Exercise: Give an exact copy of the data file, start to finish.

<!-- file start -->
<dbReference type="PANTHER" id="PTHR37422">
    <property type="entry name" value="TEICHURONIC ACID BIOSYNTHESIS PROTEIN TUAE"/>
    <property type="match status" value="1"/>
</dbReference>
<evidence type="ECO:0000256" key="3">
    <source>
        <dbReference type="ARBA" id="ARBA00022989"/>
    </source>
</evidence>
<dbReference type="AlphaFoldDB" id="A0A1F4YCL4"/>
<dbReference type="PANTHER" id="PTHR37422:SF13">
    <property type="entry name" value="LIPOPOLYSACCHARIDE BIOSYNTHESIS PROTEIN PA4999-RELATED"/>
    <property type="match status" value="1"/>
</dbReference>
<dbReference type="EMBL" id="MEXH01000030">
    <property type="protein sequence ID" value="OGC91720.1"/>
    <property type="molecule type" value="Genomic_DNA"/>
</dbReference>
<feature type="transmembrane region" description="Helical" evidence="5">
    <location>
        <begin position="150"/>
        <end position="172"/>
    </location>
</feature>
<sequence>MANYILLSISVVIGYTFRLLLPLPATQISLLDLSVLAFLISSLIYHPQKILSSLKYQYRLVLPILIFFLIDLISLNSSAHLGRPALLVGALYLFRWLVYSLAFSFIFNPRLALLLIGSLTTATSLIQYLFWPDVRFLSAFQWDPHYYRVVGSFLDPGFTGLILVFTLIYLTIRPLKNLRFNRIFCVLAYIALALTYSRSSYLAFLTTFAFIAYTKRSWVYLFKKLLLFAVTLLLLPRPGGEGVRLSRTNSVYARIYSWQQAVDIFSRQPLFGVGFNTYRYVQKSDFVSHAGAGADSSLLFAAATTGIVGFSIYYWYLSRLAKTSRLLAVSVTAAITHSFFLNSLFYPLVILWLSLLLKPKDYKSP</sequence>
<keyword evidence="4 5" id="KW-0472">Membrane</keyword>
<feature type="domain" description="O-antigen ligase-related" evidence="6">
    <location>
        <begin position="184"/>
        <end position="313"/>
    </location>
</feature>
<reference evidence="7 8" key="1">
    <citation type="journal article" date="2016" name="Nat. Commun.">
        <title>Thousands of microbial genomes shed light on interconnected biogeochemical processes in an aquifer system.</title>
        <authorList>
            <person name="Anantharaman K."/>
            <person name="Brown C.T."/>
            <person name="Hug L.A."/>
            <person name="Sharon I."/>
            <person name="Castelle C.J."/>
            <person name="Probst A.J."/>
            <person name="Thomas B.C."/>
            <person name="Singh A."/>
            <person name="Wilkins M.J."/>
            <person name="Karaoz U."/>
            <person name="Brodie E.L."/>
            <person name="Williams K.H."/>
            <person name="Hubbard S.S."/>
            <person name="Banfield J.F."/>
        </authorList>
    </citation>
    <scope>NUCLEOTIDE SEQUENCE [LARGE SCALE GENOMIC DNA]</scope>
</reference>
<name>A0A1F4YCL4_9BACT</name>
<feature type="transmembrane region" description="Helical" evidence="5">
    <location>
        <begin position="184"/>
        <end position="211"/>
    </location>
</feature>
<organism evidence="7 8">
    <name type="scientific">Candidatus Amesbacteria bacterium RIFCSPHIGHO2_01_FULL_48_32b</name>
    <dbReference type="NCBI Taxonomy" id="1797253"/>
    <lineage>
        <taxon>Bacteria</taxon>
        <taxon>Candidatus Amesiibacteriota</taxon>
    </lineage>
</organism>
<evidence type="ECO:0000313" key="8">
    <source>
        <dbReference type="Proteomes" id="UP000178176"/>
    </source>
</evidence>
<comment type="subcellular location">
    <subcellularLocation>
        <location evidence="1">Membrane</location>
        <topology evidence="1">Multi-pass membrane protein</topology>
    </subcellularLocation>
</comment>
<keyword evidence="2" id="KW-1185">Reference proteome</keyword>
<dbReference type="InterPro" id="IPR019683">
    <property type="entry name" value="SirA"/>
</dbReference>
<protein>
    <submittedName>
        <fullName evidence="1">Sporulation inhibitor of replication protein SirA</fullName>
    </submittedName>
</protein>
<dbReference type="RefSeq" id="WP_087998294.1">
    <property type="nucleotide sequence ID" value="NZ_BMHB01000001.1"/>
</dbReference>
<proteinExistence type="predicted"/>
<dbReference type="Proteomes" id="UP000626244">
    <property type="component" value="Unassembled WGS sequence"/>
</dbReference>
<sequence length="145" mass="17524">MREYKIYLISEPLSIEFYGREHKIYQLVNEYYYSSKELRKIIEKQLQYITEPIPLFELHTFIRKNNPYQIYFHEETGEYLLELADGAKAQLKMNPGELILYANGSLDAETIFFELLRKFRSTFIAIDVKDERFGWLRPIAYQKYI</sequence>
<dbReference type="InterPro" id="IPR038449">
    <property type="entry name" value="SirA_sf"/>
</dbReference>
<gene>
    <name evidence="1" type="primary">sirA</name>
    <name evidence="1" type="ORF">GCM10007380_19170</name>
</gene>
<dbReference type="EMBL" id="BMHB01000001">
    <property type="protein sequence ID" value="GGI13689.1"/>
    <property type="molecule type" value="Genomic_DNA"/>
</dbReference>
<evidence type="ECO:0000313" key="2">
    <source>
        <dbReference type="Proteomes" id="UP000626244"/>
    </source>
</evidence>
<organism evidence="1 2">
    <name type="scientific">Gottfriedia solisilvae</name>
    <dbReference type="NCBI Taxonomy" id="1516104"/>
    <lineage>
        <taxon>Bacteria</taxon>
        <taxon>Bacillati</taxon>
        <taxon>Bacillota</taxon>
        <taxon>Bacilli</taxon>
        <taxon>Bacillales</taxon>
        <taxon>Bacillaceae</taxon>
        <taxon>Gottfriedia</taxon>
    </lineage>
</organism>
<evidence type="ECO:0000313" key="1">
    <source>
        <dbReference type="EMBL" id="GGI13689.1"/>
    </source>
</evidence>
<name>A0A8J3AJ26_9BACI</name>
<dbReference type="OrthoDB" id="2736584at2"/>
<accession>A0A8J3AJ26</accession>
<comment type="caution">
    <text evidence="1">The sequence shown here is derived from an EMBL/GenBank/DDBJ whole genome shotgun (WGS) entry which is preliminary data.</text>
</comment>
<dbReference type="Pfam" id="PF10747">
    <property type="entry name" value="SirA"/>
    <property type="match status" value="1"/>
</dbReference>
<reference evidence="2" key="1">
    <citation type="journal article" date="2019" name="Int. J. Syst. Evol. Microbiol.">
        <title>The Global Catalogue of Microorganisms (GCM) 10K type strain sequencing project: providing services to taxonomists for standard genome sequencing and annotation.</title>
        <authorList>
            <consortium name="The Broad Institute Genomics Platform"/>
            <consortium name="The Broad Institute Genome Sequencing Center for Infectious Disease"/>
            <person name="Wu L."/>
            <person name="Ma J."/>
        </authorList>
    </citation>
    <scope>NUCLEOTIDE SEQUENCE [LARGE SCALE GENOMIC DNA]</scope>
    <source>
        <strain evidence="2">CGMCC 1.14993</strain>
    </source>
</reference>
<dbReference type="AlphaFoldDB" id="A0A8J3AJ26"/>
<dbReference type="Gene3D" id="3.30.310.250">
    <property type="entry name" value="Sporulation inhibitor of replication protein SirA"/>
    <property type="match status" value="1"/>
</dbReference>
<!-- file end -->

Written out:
<dbReference type="PANTHER" id="PTHR37422">
    <property type="entry name" value="TEICHURONIC ACID BIOSYNTHESIS PROTEIN TUAE"/>
    <property type="match status" value="1"/>
</dbReference>
<evidence type="ECO:0000256" key="3">
    <source>
        <dbReference type="ARBA" id="ARBA00022989"/>
    </source>
</evidence>
<dbReference type="AlphaFoldDB" id="A0A1F4YCL4"/>
<dbReference type="PANTHER" id="PTHR37422:SF13">
    <property type="entry name" value="LIPOPOLYSACCHARIDE BIOSYNTHESIS PROTEIN PA4999-RELATED"/>
    <property type="match status" value="1"/>
</dbReference>
<dbReference type="EMBL" id="MEXH01000030">
    <property type="protein sequence ID" value="OGC91720.1"/>
    <property type="molecule type" value="Genomic_DNA"/>
</dbReference>
<feature type="transmembrane region" description="Helical" evidence="5">
    <location>
        <begin position="150"/>
        <end position="172"/>
    </location>
</feature>
<sequence>MANYILLSISVVIGYTFRLLLPLPATQISLLDLSVLAFLISSLIYHPQKILSSLKYQYRLVLPILIFFLIDLISLNSSAHLGRPALLVGALYLFRWLVYSLAFSFIFNPRLALLLIGSLTTATSLIQYLFWPDVRFLSAFQWDPHYYRVVGSFLDPGFTGLILVFTLIYLTIRPLKNLRFNRIFCVLAYIALALTYSRSSYLAFLTTFAFIAYTKRSWVYLFKKLLLFAVTLLLLPRPGGEGVRLSRTNSVYARIYSWQQAVDIFSRQPLFGVGFNTYRYVQKSDFVSHAGAGADSSLLFAAATTGIVGFSIYYWYLSRLAKTSRLLAVSVTAAITHSFFLNSLFYPLVILWLSLLLKPKDYKSP</sequence>
<keyword evidence="4 5" id="KW-0472">Membrane</keyword>
<feature type="domain" description="O-antigen ligase-related" evidence="6">
    <location>
        <begin position="184"/>
        <end position="313"/>
    </location>
</feature>
<reference evidence="7 8" key="1">
    <citation type="journal article" date="2016" name="Nat. Commun.">
        <title>Thousands of microbial genomes shed light on interconnected biogeochemical processes in an aquifer system.</title>
        <authorList>
            <person name="Anantharaman K."/>
            <person name="Brown C.T."/>
            <person name="Hug L.A."/>
            <person name="Sharon I."/>
            <person name="Castelle C.J."/>
            <person name="Probst A.J."/>
            <person name="Thomas B.C."/>
            <person name="Singh A."/>
            <person name="Wilkins M.J."/>
            <person name="Karaoz U."/>
            <person name="Brodie E.L."/>
            <person name="Williams K.H."/>
            <person name="Hubbard S.S."/>
            <person name="Banfield J.F."/>
        </authorList>
    </citation>
    <scope>NUCLEOTIDE SEQUENCE [LARGE SCALE GENOMIC DNA]</scope>
</reference>
<name>A0A1F4YCL4_9BACT</name>
<feature type="transmembrane region" description="Helical" evidence="5">
    <location>
        <begin position="184"/>
        <end position="211"/>
    </location>
</feature>
<organism evidence="7 8">
    <name type="scientific">Candidatus Amesbacteria bacterium RIFCSPHIGHO2_01_FULL_48_32b</name>
    <dbReference type="NCBI Taxonomy" id="1797253"/>
    <lineage>
        <taxon>Bacteria</taxon>
        <taxon>Candidatus Amesiibacteriota</taxon>
    </lineage>
</organism>
<evidence type="ECO:0000313" key="8">
    <source>
        <dbReference type="Proteomes" id="UP000178176"/>
    </source>
</evidence>
<comment type="subcellular location">
    <subcellularLocation>
        <location evidence="1">Membrane</location>
        <topology evidence="1">Multi-pass membrane protein</topology>
    </subcellularLocation>
</comment>
<keyword evidence="2" id="KW-1185">Reference proteome</keyword>
<dbReference type="InterPro" id="IPR019683">
    <property type="entry name" value="SirA"/>
</dbReference>
<protein>
    <submittedName>
        <fullName evidence="1">Sporulation inhibitor of replication protein SirA</fullName>
    </submittedName>
</protein>
<dbReference type="RefSeq" id="WP_087998294.1">
    <property type="nucleotide sequence ID" value="NZ_BMHB01000001.1"/>
</dbReference>
<proteinExistence type="predicted"/>
<dbReference type="Proteomes" id="UP000626244">
    <property type="component" value="Unassembled WGS sequence"/>
</dbReference>
<sequence length="145" mass="17524">MREYKIYLISEPLSIEFYGREHKIYQLVNEYYYSSKELRKIIEKQLQYITEPIPLFELHTFIRKNNPYQIYFHEETGEYLLELADGAKAQLKMNPGELILYANGSLDAETIFFELLRKFRSTFIAIDVKDERFGWLRPIAYQKYI</sequence>
<dbReference type="InterPro" id="IPR038449">
    <property type="entry name" value="SirA_sf"/>
</dbReference>
<gene>
    <name evidence="1" type="primary">sirA</name>
    <name evidence="1" type="ORF">GCM10007380_19170</name>
</gene>
<dbReference type="EMBL" id="BMHB01000001">
    <property type="protein sequence ID" value="GGI13689.1"/>
    <property type="molecule type" value="Genomic_DNA"/>
</dbReference>
<evidence type="ECO:0000313" key="2">
    <source>
        <dbReference type="Proteomes" id="UP000626244"/>
    </source>
</evidence>
<organism evidence="1 2">
    <name type="scientific">Gottfriedia solisilvae</name>
    <dbReference type="NCBI Taxonomy" id="1516104"/>
    <lineage>
        <taxon>Bacteria</taxon>
        <taxon>Bacillati</taxon>
        <taxon>Bacillota</taxon>
        <taxon>Bacilli</taxon>
        <taxon>Bacillales</taxon>
        <taxon>Bacillaceae</taxon>
        <taxon>Gottfriedia</taxon>
    </lineage>
</organism>
<evidence type="ECO:0000313" key="1">
    <source>
        <dbReference type="EMBL" id="GGI13689.1"/>
    </source>
</evidence>
<name>A0A8J3AJ26_9BACI</name>
<dbReference type="OrthoDB" id="2736584at2"/>
<accession>A0A8J3AJ26</accession>
<comment type="caution">
    <text evidence="1">The sequence shown here is derived from an EMBL/GenBank/DDBJ whole genome shotgun (WGS) entry which is preliminary data.</text>
</comment>
<dbReference type="Pfam" id="PF10747">
    <property type="entry name" value="SirA"/>
    <property type="match status" value="1"/>
</dbReference>
<reference evidence="2" key="1">
    <citation type="journal article" date="2019" name="Int. J. Syst. Evol. Microbiol.">
        <title>The Global Catalogue of Microorganisms (GCM) 10K type strain sequencing project: providing services to taxonomists for standard genome sequencing and annotation.</title>
        <authorList>
            <consortium name="The Broad Institute Genomics Platform"/>
            <consortium name="The Broad Institute Genome Sequencing Center for Infectious Disease"/>
            <person name="Wu L."/>
            <person name="Ma J."/>
        </authorList>
    </citation>
    <scope>NUCLEOTIDE SEQUENCE [LARGE SCALE GENOMIC DNA]</scope>
    <source>
        <strain evidence="2">CGMCC 1.14993</strain>
    </source>
</reference>
<dbReference type="AlphaFoldDB" id="A0A8J3AJ26"/>
<dbReference type="Gene3D" id="3.30.310.250">
    <property type="entry name" value="Sporulation inhibitor of replication protein SirA"/>
    <property type="match status" value="1"/>
</dbReference>